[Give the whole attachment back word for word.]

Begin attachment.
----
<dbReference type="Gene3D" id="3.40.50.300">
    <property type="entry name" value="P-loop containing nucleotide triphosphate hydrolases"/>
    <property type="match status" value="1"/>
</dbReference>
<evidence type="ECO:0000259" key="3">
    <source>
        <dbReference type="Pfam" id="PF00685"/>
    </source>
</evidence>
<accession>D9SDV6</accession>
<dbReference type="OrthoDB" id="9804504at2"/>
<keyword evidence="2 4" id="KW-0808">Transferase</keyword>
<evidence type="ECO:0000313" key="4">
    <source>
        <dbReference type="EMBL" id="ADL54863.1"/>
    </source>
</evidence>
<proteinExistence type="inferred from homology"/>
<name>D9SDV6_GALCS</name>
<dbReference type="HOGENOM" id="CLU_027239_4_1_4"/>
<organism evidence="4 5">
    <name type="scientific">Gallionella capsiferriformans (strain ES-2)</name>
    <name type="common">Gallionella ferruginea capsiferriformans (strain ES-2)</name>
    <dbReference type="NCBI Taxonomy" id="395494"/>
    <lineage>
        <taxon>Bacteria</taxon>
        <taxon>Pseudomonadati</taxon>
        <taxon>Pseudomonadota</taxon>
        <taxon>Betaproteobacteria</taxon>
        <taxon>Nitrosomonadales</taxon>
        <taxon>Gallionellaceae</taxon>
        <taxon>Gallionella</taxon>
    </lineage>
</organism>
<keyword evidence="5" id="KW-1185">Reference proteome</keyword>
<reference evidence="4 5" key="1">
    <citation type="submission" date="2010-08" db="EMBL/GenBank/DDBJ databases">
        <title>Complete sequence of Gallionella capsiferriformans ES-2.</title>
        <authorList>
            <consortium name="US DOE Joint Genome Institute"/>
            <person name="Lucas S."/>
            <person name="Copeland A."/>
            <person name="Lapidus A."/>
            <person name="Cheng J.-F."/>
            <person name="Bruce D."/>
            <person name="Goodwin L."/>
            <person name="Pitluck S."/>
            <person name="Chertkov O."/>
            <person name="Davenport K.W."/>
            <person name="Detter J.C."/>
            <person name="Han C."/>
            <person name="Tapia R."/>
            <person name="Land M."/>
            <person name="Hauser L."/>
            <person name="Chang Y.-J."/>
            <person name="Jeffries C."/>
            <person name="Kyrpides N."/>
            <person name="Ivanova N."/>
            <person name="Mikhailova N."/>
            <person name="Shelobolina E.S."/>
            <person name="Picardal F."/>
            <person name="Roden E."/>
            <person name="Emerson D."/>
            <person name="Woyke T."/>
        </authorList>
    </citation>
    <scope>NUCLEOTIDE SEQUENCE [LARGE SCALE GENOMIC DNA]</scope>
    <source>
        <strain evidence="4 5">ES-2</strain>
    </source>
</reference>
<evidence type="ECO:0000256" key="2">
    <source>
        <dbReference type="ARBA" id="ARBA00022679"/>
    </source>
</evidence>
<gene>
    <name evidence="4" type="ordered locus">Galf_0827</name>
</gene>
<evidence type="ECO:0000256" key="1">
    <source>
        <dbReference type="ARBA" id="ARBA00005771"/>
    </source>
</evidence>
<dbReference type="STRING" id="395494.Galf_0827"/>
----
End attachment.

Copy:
<dbReference type="Gene3D" id="3.40.50.300">
    <property type="entry name" value="P-loop containing nucleotide triphosphate hydrolases"/>
    <property type="match status" value="1"/>
</dbReference>
<evidence type="ECO:0000259" key="3">
    <source>
        <dbReference type="Pfam" id="PF00685"/>
    </source>
</evidence>
<accession>D9SDV6</accession>
<dbReference type="OrthoDB" id="9804504at2"/>
<keyword evidence="2 4" id="KW-0808">Transferase</keyword>
<evidence type="ECO:0000313" key="4">
    <source>
        <dbReference type="EMBL" id="ADL54863.1"/>
    </source>
</evidence>
<proteinExistence type="inferred from homology"/>
<name>D9SDV6_GALCS</name>
<dbReference type="HOGENOM" id="CLU_027239_4_1_4"/>
<organism evidence="4 5">
    <name type="scientific">Gallionella capsiferriformans (strain ES-2)</name>
    <name type="common">Gallionella ferruginea capsiferriformans (strain ES-2)</name>
    <dbReference type="NCBI Taxonomy" id="395494"/>
    <lineage>
        <taxon>Bacteria</taxon>
        <taxon>Pseudomonadati</taxon>
        <taxon>Pseudomonadota</taxon>
        <taxon>Betaproteobacteria</taxon>
        <taxon>Nitrosomonadales</taxon>
        <taxon>Gallionellaceae</taxon>
        <taxon>Gallionella</taxon>
    </lineage>
</organism>
<keyword evidence="5" id="KW-1185">Reference proteome</keyword>
<reference evidence="4 5" key="1">
    <citation type="submission" date="2010-08" db="EMBL/GenBank/DDBJ databases">
        <title>Complete sequence of Gallionella capsiferriformans ES-2.</title>
        <authorList>
            <consortium name="US DOE Joint Genome Institute"/>
            <person name="Lucas S."/>
            <person name="Copeland A."/>
            <person name="Lapidus A."/>
            <person name="Cheng J.-F."/>
            <person name="Bruce D."/>
            <person name="Goodwin L."/>
            <person name="Pitluck S."/>
            <person name="Chertkov O."/>
            <person name="Davenport K.W."/>
            <person name="Detter J.C."/>
            <person name="Han C."/>
            <person name="Tapia R."/>
            <person name="Land M."/>
            <person name="Hauser L."/>
            <person name="Chang Y.-J."/>
            <person name="Jeffries C."/>
            <person name="Kyrpides N."/>
            <person name="Ivanova N."/>
            <person name="Mikhailova N."/>
            <person name="Shelobolina E.S."/>
            <person name="Picardal F."/>
            <person name="Roden E."/>
            <person name="Emerson D."/>
            <person name="Woyke T."/>
        </authorList>
    </citation>
    <scope>NUCLEOTIDE SEQUENCE [LARGE SCALE GENOMIC DNA]</scope>
    <source>
        <strain evidence="4 5">ES-2</strain>
    </source>
</reference>
<evidence type="ECO:0000256" key="2">
    <source>
        <dbReference type="ARBA" id="ARBA00022679"/>
    </source>
</evidence>
<gene>
    <name evidence="4" type="ordered locus">Galf_0827</name>
</gene>
<evidence type="ECO:0000256" key="1">
    <source>
        <dbReference type="ARBA" id="ARBA00005771"/>
    </source>
</evidence>
<dbReference type="STRING" id="395494.Galf_0827"/>